University College London has been hit by a ransomware attack.
Ransomware is a form of malicious software which locks the files on a victim’s computer until they pay a ransom to the cybercriminal.
After a widespread attack targeted UCL, the institution was forced to disconnect large parts of its IT system.
It is not known how similar the malicious software is to the WannaCry ransomware which infected NHS computers in May.
The university’s information services division claimed its virus checkers did not show any suspicious activity or catch the attack.
UCL believes the malware was able to infect its systems through phishing emails – emails which contain malicious links or attachments – which a user was tricked into clicking on.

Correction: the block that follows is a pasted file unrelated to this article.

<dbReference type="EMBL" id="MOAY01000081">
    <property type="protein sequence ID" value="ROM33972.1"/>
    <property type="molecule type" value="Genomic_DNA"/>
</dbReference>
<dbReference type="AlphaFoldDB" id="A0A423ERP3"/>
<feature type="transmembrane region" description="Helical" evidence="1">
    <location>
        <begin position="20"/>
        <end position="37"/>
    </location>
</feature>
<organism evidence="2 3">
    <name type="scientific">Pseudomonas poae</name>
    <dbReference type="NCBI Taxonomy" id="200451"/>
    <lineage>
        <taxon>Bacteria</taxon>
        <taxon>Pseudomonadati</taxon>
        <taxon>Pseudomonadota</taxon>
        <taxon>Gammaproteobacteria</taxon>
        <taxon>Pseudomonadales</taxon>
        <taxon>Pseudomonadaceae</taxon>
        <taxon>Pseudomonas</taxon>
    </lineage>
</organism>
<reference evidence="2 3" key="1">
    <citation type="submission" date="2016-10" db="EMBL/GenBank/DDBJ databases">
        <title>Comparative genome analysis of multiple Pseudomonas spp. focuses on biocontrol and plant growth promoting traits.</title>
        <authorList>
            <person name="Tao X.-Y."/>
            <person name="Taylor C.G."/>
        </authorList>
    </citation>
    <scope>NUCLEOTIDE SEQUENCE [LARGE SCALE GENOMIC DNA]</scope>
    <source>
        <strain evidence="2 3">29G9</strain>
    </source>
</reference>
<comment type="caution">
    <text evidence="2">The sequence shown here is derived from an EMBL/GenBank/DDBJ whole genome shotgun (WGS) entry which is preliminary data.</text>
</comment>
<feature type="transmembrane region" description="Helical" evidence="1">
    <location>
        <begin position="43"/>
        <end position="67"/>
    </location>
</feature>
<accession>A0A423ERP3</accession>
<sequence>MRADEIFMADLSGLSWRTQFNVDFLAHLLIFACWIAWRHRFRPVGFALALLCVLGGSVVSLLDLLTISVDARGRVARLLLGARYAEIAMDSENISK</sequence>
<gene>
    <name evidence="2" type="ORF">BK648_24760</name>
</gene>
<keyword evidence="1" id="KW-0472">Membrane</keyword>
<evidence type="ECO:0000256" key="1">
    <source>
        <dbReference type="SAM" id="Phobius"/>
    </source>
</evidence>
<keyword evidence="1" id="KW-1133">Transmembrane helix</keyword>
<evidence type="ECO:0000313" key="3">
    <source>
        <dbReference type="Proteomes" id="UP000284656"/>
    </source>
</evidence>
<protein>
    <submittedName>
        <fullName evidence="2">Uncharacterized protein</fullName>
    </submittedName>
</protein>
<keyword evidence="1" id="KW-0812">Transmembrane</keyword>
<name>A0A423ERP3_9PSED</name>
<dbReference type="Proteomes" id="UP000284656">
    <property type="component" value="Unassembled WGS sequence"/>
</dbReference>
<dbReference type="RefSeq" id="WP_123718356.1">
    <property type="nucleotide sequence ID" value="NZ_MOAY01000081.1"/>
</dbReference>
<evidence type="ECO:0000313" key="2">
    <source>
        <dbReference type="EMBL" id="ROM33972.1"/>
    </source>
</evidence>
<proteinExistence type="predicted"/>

There are many reasons a virus checker could have failed to catch the phishing emails – including it not being particularly good.
UCL believes it has “currently contained the risk of further infection” but notes that the attack “is still under active investigation”.
“We must continue to be vigilant,” UCL warned its community.
“If you receive email that is unexpected or in any way suspicious then you must not open any attachment or follow any link in the email.
“Doing so may lead to loss of your data and very substantial disruption to the university.”